In 2022, Japanese inflation reached 4 per cent — well above the BOJ’s target of 2 per cent. Ten years since the BOJ began quantitative and qualitative easing to generate inflation, it is now seeing much higher inflation than it hoped for. Yet it has refused to shift gears to normalise monetary policy. This has produced a sharp depreciation of the yen’s exchange rate. Although the deep dive in the yen was short-lived, its weakness since 2022 is one of the main drivers of inflation.
The weak yen has lifted import prices while nominal wages continue to stagnate. The return of inflation has given little cause for celebration as it eroded real incomes. The BOJ has argued that until a ‘virtuous cycle’ of price and wage increases occurs, its policy target cannot be achieved in a sustainable and stable manner.
This argument is misleading because the virtuous cycle won’t come by not changing monetary policy — quantitative and qualitative easing failed to generate price and wage growth for years. Still, if the yen’s decline remains on pause, as it has since November 2022, cost-push price increases will eventually run their course, bringing inflation to a halt. So, high inflation of itself does not necessarily warrant a reversal of monetary policy.
But there are useful adjustments that the BOJ can make.
At the top of the list is yield curve control. This policy extends the BOJ’s tight control of interest rates at close to zero up to 10 years of maturity through purchase of Japanese government bonds. Yield curve control worked fine while inflation was nowhere in sight and there was no pressure in the market to push up long-term interest rates. But when inflation surged globally in 2022, short sellers saw yield curve control as unsustainable and staged an attack on long-term Japanese government bonds.
The BOJ has since ramped up its government bond purchases to push back the attack. But the distortions in the bond market are palpable — the yield curve (bond yields against time to maturity) has an unnatural kink at the 10-year mark as yields on longer dated bonds have risen higher.
As Haruhiko Kuroda exits, new BOJ governor Kazuo Ueda, who’s declared support for quantitative and qualitative easing, has singled out yield curve control as an area of potential change.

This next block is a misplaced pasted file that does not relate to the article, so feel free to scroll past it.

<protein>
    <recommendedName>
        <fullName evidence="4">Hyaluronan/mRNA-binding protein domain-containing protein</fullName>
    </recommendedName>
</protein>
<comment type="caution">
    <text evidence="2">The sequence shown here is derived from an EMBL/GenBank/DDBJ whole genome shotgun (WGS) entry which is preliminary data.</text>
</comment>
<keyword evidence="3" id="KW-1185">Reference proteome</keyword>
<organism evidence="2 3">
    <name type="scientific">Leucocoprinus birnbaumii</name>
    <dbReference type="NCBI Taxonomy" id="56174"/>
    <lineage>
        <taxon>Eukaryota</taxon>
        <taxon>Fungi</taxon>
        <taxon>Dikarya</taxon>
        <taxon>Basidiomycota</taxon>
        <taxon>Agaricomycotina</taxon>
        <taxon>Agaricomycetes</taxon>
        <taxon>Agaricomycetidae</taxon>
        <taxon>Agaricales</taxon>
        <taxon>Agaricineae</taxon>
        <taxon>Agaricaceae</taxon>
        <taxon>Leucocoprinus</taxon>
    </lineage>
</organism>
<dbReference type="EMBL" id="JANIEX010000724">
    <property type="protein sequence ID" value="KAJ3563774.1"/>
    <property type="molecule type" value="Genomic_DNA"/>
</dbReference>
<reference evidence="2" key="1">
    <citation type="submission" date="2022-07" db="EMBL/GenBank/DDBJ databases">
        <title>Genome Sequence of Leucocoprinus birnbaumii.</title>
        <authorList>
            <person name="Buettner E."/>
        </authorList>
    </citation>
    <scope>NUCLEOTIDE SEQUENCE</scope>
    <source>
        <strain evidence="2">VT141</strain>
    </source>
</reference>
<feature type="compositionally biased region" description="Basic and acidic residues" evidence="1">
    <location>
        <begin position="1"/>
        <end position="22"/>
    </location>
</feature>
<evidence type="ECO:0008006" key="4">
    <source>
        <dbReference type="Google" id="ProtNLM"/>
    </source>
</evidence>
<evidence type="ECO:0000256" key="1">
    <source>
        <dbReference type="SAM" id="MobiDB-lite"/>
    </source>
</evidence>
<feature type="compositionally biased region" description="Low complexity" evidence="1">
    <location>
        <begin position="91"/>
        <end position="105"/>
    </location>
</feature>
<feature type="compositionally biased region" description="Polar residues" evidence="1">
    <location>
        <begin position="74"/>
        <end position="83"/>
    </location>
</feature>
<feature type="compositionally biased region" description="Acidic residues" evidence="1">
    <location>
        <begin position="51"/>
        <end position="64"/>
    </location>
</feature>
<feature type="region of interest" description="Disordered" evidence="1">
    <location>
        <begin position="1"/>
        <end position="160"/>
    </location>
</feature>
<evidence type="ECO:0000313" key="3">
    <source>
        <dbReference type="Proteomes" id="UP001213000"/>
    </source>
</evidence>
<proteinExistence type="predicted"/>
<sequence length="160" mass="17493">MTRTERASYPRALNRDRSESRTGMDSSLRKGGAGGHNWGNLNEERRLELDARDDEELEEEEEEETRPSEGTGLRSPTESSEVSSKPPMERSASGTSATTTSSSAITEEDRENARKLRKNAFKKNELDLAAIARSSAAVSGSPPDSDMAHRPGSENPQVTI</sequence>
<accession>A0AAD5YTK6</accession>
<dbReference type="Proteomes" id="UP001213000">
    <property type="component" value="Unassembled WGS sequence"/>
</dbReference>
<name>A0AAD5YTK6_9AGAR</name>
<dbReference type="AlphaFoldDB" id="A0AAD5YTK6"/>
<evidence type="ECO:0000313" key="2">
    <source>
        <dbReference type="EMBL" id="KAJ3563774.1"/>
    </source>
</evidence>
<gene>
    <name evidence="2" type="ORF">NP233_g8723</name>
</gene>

Yet there are three serious worries about the higher interest rates that will result from a relaxation or removal of yield curve control and the risk this policy shift might pose.
First, how badly will higher interest rates affect the economy? The BOJ may be tempted to keep prescribing a sedative of low cost money so that the patient continues to feel no pain. But the prolonged reliance on sedatives may slow the patient’s recovery. Decades-long low interest rates in Japan have saved inefficient firms from failing but at the same time likely reduced the economy’s growth potential. While allowing interest rates to rise is risky under precarious economic conditions, the estimated output gap in Japan, which widened during COVID-19, has now been closed. Now might be the time to test the patient’s resilience to a gradual reduction in heavy medication.
Second, what are the consequences of higher interest rates for financial institutions’ balance sheets and profitability? The BOJ’s biannual Financial System Report assesses the risk of a 100 basis point upward shift in the yield curve on financial institutions’ balance sheets being ‘close to the highest level since records began in fiscal [year] 2002’. The magnitude of that risk relative to capital is ‘around 10 per cent for major banks, around 20 per cent for regional banks and around 30 per cent for shinkin banks’. If yield curve control is abandoned, 10-year Japanese government bond yields may rise by several hundred basis points, potentially occasioning serious financial instability. The BOJ needs to be well-prepared for this risk.
And third, the impact of changes to yield curve control on public finance could also be serious. Japan’s Ministry of Finance estimates that a 100 basis point upward shift in interest rates will gradually raise the government’s annual funding costs, reaching 3.6 trillion yen in the third year, or 15 per cent of consumption tax revenue in 2023. But raising tax or cutting major expenditure on things such as medical services and aged care to offset this loss is politically very difficult. Thus, the most likely outcome is a faster increase in public debt, which could trigger a fiscal crisis.
This is worrisome for Ueda, but it is the government, not the BOJ, which is ultimately responsible for averting a fiscal crisis. As the government noted in a 2013 joint statement with the BOJ, it needs to ‘steadily promote measures aimed at establishing a sustainable fiscal structure with a view to ensuring the credibility of fiscal management’.
The longer you use sedatives, the harder it is to live without them.
Ueda’s task of yield curve policy reform and an eventual exit from quantitative and qualitative easing may be now more difficult because Kuroda didn’t bite the bullet sooner and do what is good for the long-term health of public finance and the economy. The dilemma that now confronts Japan’s central bank is one, in part at least, of its own making.
Masahiko Takeda is a Senior Fellow in the Australia–Japan Research Centre at the Crawford School of Public Policy, The Australian National University.